of is

4. Computing the Balaban and Randic

indices for Zigzag nanotubes and graphene

In this section, the Balaban and Randic indices of zigzag nanotubes and grapheme were computed similar to those given for IPR C80 fullerene.

Figure 3: Zigzag[8,8] nanotube.

To do this we denote the number of hexagons in the

first row by and the number of rows by . In each

row, there are vertices and hence the number of vertices in this nanotubes is equal to . The following program is the same as the last program.

p:=3; q:=8;#(for example) n:=2*p*q; N:=[];

K1:=[1..2*p]; V1:=[2..2*p-1]; for i in V1 do

if i mod 2=0 then N[i]:=[i-1,i+1,i+2*p];

else N[i]:=[i-1,i+1]; fi;

od;

N[1]:=[2,2*p]; N[2*p]:=[1,2*p-1,4*p]; K:=[2*p+1..n];

K2:=Filtered(K,i->i mod (4*p) in [1..2*p]); for i in K2 do

if i mod 2 =0 then N[i]:=[i-1,i+1,i+2*p];

else N[i]:=[i-1,i+1,i-2*p]; fi;

if i mod (4*p)=1 then N[i]:=[i+1,i-2*p,i+2*p-1];

fi;

if i mod (4*p)=2*p then

N[i]:=[i-1,i-2*p+1,i+2*p];fi;

od;

K3:=Filtered(K,i->i mod (4*p) in Union([2*p+1..4*p-1],[0]));

for i in K3 do

if i mod 2=0 then N[i]:=[i-1,i+1,i-2*p];

else N[i]:=[i-1,i+1,i+2*p]; fi;

if i mod (4*p)=2*p+1 then

N[i]:=[i+1,i+2*p-1,i+2*p]; fi;

if i mod (4*p)=0 then N[i]:=[i-1,i-2*p,i-2*p+1];

fi;

od;

for i in [n-2*p+1..n] do if q mod 2=1 then

if i mod 2 =0 then N[i]:=[i-1,i+1];

else N[i]:=[i-1,i+1,i-2*p]; fi;

if i mod (4*p)=1 then N[i]:=[i+1,i-2*p,i+2*p-1];

fi;

if i mod (4*p)=2*p then N[i]:=[i-1,i-2*p+1];fi;

else

if i mod 2=0 then N[i]:=[i-1,i+1,i-2*p];

else N[i]:=[i-1,i+1]; fi;

if i mod (4*p)=2*p+1 then N[i]:=[i+1,i+2*p-1];

fi;

if i mod (4*p)=0 then N[i]:=[i-1,i-2*p,i-2*p+1];

fi;

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32

fi;

od;

v:=[]; D:=[]; for i in [1..n] do

D[i]:=[]; u:=[i]; D[i][1]:=N[i]; v[i]:=Size(N[i]); u:=Union(u,D[i][1]);

r:=1; t:=1; while r<>0 do D[i][t+1]:=[]; for j in D[i][t] do

for m in Difference (N[j],u) do AddSet(D[i][t+1],m);

od; od;

u:=Union(u,D[i][t+1]);

if D[i][t+1]=[] then r:=0;fi;

t:=t+1; od;od;

m:=(1/2)*Sum(v)-n+1; d:=[];deg:=[];

for i in [1..n] do d[i]:=0;

deg[i]:=Size(N[i]); for t in [1..Size(D[i])] do d[i]:=d[i]+t*Size(D[i][t]); od;od;

B:=0;R:=0;

for i in [1..n] do for j in N[i] do

B:=B+ER(1/((d[i]*d[j]))); R:=R+ ER(1/((deg[i]*deg[j]))); od;od;

B:=m*B/2;#(this value is equal to Balaban index of the graph)

R:=R/2; #(this value is equal to Randic index of the graph)

By a similar way, the Balaban and Randic indices for graphene can be obtained. The number of

hexagons in the first row is denoted by and the

number of rows by .

Figure 4: Graphene[4,8] nanotube.

9

P q Balaban index of

zigzag[p,q]

Randic index of

zigzag[p,q]

Balaban index of

grapheme[p,q]

Randic index of

grapheme[p,q]

2 2

1.95970

3.93265

1.71379

7.93265

2 3

1.67044

5.93265

1.42196

11.93265299

4 5

1.096412

19.86531

0.82065

39.86530

3 5

1.16766

14.89898

0.92423

29.89897

6 4

1.03259

23.79796

0.70617

47.79795

5 3

1.27712

14.83163

0.88425

29.83163

7 7

0.73099

48.76429

0.51655

97.76428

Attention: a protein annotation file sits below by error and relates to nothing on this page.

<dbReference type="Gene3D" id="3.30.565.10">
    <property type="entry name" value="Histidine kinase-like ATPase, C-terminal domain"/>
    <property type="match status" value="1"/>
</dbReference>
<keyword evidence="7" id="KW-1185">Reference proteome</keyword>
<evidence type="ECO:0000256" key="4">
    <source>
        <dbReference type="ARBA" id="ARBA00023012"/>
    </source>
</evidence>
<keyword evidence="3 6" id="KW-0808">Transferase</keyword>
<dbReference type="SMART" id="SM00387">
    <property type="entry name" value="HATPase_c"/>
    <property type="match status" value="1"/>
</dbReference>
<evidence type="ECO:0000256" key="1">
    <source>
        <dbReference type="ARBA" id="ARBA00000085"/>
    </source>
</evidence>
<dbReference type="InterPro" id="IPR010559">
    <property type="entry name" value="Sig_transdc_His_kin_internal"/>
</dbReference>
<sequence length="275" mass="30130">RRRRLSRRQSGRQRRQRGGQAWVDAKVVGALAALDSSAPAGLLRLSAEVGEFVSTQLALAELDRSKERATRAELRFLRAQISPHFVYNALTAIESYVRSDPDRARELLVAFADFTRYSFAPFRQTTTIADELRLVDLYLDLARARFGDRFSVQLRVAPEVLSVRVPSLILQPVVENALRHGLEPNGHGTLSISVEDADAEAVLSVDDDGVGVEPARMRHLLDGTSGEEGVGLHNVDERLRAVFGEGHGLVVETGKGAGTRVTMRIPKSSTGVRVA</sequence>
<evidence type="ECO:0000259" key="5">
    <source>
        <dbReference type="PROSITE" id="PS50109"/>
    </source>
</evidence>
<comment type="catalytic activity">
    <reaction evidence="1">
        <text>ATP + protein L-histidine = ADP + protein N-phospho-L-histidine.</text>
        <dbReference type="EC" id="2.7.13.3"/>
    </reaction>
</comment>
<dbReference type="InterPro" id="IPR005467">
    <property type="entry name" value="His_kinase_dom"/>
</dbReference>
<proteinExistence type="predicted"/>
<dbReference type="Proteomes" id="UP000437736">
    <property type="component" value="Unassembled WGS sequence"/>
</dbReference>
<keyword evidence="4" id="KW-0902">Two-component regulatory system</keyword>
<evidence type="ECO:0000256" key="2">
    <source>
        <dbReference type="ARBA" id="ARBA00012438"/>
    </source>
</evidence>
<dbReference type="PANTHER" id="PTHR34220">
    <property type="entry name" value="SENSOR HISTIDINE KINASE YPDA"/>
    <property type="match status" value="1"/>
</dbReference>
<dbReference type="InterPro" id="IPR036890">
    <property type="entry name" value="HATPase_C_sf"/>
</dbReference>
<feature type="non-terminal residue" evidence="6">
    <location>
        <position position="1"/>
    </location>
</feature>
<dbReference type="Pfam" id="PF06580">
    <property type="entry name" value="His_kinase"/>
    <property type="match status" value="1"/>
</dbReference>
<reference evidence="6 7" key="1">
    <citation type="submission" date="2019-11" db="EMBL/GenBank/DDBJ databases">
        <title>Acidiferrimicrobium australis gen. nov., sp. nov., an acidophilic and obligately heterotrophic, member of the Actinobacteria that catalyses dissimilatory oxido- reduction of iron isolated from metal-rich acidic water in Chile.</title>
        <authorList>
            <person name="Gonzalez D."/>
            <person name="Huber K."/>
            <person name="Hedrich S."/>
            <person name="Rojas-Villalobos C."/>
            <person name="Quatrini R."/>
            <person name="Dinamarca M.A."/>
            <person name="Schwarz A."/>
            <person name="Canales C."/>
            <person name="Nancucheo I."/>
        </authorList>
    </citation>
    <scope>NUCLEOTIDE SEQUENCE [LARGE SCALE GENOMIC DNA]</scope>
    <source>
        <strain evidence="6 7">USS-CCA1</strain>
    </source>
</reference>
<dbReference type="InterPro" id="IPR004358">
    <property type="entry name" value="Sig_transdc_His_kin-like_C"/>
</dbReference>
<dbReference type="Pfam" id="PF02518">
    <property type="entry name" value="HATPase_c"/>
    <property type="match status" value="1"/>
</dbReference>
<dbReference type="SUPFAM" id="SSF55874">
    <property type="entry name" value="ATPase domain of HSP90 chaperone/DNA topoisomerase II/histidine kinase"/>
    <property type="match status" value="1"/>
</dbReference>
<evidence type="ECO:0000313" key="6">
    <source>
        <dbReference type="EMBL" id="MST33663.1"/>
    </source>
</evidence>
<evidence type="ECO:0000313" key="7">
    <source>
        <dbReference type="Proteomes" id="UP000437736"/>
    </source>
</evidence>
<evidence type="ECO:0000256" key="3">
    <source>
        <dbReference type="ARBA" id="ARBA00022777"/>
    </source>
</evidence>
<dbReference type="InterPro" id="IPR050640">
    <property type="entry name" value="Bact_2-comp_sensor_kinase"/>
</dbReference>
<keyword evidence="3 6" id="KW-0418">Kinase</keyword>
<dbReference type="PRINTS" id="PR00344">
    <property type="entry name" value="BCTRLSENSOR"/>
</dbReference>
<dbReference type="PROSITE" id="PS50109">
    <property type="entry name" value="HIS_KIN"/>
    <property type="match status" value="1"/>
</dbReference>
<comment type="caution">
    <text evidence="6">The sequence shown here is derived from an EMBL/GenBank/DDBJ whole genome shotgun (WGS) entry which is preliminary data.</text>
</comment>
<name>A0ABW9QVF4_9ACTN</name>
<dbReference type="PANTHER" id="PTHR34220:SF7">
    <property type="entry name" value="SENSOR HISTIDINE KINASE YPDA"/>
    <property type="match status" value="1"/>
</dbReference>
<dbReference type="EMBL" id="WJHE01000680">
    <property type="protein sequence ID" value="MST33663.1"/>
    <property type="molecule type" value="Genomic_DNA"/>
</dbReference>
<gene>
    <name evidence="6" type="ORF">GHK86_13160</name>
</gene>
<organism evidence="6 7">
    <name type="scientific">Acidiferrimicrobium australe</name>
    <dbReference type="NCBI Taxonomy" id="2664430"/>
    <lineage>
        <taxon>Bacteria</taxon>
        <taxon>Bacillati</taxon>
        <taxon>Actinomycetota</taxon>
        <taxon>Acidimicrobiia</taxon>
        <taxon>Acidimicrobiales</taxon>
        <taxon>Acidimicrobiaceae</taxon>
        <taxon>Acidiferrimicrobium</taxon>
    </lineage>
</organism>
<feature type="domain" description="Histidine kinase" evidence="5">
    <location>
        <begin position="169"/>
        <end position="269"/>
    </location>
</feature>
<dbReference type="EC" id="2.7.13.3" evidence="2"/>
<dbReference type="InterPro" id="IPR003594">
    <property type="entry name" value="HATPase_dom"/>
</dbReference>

Table2. Balaban and Randic indices of zigzag[p,q] nanotubes and graphene[p,q].

Conclusion

An algorithm has been presented for computing the Balaban and Randic indices of any

connected simple graph. According to this algorithm and using the GAP program, a

program

can be written

to compute these indices quickly. This method has been used

here for the first time. We tested the algorithm to calculate the Balaban and Randic

indices of IPR C

80

fullerene isomers, zigzag nanotubes and graphene.

Acknowledgment. This research is partially supported by Iran National Science Foundation (INSF) (Grant No. 87040351). The authors would like to thank the referees for the valuable comments.

References

1. Gonzalez-Diaz, H., Vilar, S., Santana, L., Uriarte, E., 2007,

"

Medicinal chemistry

and bioinformatics--current trends in drugs discovery with networks topological

indices,

"

Current Topics in Medicinal Chemistry., 7, pp. 1015–1029.

2. Gonzalez-Diaz, H., Gonzalez-Diaz, Y., Santana, L., Ubeira, FM., Uriarte, E.,

2008,

"

Proteomics, networks and connectivity indices,

"

Proteomics., 8, pp. 750–

78.

3. Wiener, H., 1947,

"

Structural determination of paraffin boiling points

"

, J. Am.

Chem. Soc., 69, pp. 17-20.

4. Wiener, H., 1947,

"

Correlation of heats of isomerization and differences in heats

of vaporization of isomers among the paraffin hydrocarbons, J. Am. Chem. Soc.,

69, pp. 2636-2638.

5. Wiener, H., 1947, "Influence of interatomic forces on paraffin properties," J.

Chem. Phys., 15, pp. 766-766.

6. Wiener, H., 1948, "Vapor pressure-temperature relationships among the branched

paraffin hydrocarbons," J. Phys. Chem., 52, pp. 425-430.

Table 2: Balaban and Randic indices of zigzag[p,q] nanotubes and graphene[p,q].

(6)

33

The Randic index of zigzag[p,q] nanotubes and

graphene are equal to

d[i]:= deg[i] for t i d[i]:= od;od B:=0 for i i for j B:=B R:=R od;od B:=m R:=R By a numb The R ( R zi exam nanot =0; i]:=Size(N[i] in [1..Size(D =d[i]+t*Size d; 0;R:=0; in [1..n] do

in N[i] do B+ER(1/((d[ R+ ER(1/((de

d;

m*B/2;#(this R/2; #(this va

similar way ber of hexag

Randic index ) igzag  p

mple, we ob tubes for som

]); D[i])] do

e(D[i][t]);

[i]*d[j]))); eg[i]*deg[j])

s value is equ alue is equal

y, the Balab ons in the fir

x of zigzag[p 2 6 3 5

3 q

 

tained the B me p and q b

])));

ual to Balaba l to Randic in

ban and Ran rst row is de

Figure4. Gra

p,q] nanotub 5and

R g(

Balaban and by GAP prog